The World Agroforestry Centre, Bioversity International and CATIE have published an atlas that can help farmers who wish to use shade trees in their plantations.
The atlas is entitled ‘Suitability of key Central American agroforestry species under future climates.’
The atlas presents current and future suitability maps for 54 species that are commonly used as shade in agroforestry systems in Central America. The 54 species that were selected include 24 species of fruit trees, 24 timber trees and six species used to improve soil conditions.
“The main objective of the atlas is to address the lack of detailed information about suitable areas for key agroforestry species in Central America,” said Kauê de Sousa of Bioversity International, who is the main author of the study.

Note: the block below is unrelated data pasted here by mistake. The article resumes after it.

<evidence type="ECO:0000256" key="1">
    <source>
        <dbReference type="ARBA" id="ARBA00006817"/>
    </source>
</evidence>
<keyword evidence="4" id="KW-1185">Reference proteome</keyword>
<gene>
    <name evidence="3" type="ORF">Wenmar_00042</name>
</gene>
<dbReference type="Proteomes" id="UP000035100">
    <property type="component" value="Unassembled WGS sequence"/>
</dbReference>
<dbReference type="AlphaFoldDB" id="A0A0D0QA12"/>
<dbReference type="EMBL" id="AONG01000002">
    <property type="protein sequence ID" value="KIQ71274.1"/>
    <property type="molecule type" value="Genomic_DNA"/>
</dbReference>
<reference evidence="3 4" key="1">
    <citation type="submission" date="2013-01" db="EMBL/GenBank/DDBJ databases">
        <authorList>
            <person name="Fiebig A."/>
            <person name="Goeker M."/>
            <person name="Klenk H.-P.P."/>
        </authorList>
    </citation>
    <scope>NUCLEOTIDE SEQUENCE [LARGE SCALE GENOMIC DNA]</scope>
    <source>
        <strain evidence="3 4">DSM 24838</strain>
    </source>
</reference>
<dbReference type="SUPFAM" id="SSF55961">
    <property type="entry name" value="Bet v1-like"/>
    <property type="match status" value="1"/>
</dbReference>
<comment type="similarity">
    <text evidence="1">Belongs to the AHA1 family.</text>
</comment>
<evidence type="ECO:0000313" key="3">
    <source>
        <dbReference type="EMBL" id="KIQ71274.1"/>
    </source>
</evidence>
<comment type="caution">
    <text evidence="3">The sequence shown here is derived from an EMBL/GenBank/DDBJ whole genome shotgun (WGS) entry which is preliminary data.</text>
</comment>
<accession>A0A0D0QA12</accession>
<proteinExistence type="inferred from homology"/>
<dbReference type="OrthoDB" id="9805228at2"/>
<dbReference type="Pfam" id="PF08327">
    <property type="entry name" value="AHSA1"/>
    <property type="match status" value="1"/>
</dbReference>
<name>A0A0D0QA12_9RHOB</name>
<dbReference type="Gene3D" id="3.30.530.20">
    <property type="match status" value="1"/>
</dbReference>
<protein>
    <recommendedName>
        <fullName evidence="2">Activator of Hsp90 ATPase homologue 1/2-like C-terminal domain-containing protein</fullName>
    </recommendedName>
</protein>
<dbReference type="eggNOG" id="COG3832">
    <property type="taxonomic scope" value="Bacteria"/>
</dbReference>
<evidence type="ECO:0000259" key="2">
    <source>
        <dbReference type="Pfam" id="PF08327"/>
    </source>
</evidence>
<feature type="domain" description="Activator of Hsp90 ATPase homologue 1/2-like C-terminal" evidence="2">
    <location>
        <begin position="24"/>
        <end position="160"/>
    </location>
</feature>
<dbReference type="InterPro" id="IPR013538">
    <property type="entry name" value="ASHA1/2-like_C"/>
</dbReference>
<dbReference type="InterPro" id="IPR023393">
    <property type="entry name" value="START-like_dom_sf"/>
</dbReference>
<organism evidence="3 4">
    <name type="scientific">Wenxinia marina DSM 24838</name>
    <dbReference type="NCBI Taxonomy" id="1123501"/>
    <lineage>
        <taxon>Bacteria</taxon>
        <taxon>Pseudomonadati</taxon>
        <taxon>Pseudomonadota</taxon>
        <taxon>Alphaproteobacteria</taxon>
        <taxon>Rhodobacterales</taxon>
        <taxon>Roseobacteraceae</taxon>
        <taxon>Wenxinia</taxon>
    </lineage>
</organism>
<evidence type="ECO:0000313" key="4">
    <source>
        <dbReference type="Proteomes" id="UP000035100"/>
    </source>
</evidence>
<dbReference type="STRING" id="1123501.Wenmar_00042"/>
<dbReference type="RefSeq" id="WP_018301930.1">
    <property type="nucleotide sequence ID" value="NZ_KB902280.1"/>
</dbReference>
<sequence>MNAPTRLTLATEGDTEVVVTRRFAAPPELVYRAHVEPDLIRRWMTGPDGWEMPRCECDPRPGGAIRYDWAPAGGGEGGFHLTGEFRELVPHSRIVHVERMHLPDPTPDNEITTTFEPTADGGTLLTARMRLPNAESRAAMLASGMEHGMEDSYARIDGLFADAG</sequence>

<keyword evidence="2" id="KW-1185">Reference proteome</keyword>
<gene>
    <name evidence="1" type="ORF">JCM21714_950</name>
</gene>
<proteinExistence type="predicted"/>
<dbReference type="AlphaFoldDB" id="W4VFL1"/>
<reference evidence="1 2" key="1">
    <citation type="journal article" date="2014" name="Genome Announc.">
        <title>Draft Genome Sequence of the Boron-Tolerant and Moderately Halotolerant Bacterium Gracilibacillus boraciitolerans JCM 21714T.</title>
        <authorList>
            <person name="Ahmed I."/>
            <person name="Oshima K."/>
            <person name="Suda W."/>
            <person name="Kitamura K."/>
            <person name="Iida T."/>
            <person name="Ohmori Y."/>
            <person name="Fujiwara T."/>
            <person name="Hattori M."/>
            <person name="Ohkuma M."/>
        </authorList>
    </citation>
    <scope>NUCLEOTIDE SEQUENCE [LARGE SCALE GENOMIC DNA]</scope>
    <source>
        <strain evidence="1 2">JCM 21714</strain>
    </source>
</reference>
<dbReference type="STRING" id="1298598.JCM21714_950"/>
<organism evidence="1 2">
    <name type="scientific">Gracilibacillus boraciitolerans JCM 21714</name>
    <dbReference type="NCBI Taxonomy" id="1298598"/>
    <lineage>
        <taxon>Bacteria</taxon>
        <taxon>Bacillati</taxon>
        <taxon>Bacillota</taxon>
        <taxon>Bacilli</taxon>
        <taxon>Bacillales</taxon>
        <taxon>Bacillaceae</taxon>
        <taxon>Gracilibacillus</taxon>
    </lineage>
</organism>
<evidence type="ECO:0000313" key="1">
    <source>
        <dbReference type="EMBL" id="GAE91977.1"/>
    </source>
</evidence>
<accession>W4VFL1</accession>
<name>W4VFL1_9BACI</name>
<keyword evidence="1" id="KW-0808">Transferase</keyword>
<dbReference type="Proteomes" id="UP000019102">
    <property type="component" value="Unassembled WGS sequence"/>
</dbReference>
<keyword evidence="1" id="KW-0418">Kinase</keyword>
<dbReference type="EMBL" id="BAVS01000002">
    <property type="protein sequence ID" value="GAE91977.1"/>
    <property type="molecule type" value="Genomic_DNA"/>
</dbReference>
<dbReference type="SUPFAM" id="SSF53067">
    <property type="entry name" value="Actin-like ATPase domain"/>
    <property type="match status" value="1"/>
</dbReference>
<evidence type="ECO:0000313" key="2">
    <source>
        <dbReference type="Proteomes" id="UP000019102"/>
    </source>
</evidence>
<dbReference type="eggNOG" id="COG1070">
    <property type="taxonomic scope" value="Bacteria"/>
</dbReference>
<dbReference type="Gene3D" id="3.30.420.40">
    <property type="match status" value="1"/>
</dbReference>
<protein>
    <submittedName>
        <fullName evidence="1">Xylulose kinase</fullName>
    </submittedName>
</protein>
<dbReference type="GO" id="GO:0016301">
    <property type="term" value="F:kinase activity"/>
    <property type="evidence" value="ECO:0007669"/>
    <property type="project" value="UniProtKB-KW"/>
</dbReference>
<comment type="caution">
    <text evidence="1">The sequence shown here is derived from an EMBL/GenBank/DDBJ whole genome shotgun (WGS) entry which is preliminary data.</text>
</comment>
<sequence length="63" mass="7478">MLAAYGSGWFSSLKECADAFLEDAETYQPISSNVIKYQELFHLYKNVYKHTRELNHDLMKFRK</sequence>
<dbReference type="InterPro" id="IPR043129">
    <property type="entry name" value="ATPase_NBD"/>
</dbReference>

“The agroforestry practice of integrating trees with coffee and cocoa is one of the keys to the development of strategies for climate-smart agriculture in the region. It is important to know where a species remains suitable under future climatic conditions to be able to give practical advice to farmers and tree growers.”
The atlas addresses this knowledge gap by providing detailed suitability maps for each species. Detailed mapping was possible by substantially expanding previously available data sets of known presence locations (locations where a species was documented to be suitable in Latin America and the Caribbean) and by applying powerful species distribution modelling methods.